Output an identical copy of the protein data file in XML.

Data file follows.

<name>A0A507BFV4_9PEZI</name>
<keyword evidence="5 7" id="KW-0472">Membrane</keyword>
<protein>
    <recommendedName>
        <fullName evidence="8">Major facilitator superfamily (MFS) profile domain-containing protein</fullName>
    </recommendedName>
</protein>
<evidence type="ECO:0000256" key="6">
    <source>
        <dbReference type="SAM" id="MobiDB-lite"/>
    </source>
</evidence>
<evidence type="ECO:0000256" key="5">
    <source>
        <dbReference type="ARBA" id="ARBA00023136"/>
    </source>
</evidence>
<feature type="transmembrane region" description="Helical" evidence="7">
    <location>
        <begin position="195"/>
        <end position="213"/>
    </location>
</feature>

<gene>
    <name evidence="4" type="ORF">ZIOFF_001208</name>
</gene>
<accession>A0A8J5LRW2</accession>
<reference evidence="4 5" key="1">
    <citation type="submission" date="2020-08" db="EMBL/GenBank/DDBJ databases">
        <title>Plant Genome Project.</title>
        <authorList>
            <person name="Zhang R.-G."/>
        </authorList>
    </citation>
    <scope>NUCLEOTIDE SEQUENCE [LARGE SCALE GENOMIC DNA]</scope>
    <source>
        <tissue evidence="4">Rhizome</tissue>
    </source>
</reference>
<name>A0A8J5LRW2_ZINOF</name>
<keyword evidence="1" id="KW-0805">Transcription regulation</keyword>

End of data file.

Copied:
<name>A0A507BFV4_9PEZI</name>
<keyword evidence="5 7" id="KW-0472">Membrane</keyword>
<protein>
    <recommendedName>
        <fullName evidence="8">Major facilitator superfamily (MFS) profile domain-containing protein</fullName>
    </recommendedName>
</protein>
<evidence type="ECO:0000256" key="6">
    <source>
        <dbReference type="SAM" id="MobiDB-lite"/>
    </source>
</evidence>
<evidence type="ECO:0000256" key="5">
    <source>
        <dbReference type="ARBA" id="ARBA00023136"/>
    </source>
</evidence>
<feature type="transmembrane region" description="Helical" evidence="7">
    <location>
        <begin position="195"/>
        <end position="213"/>
    </location>
</feature>

<gene>
    <name evidence="4" type="ORF">ZIOFF_001208</name>
</gene>
<accession>A0A8J5LRW2</accession>
<reference evidence="4 5" key="1">
    <citation type="submission" date="2020-08" db="EMBL/GenBank/DDBJ databases">
        <title>Plant Genome Project.</title>
        <authorList>
            <person name="Zhang R.-G."/>
        </authorList>
    </citation>
    <scope>NUCLEOTIDE SEQUENCE [LARGE SCALE GENOMIC DNA]</scope>
    <source>
        <tissue evidence="4">Rhizome</tissue>
    </source>
</reference>
<name>A0A8J5LRW2_ZINOF</name>
<keyword evidence="1" id="KW-0805">Transcription regulation</keyword>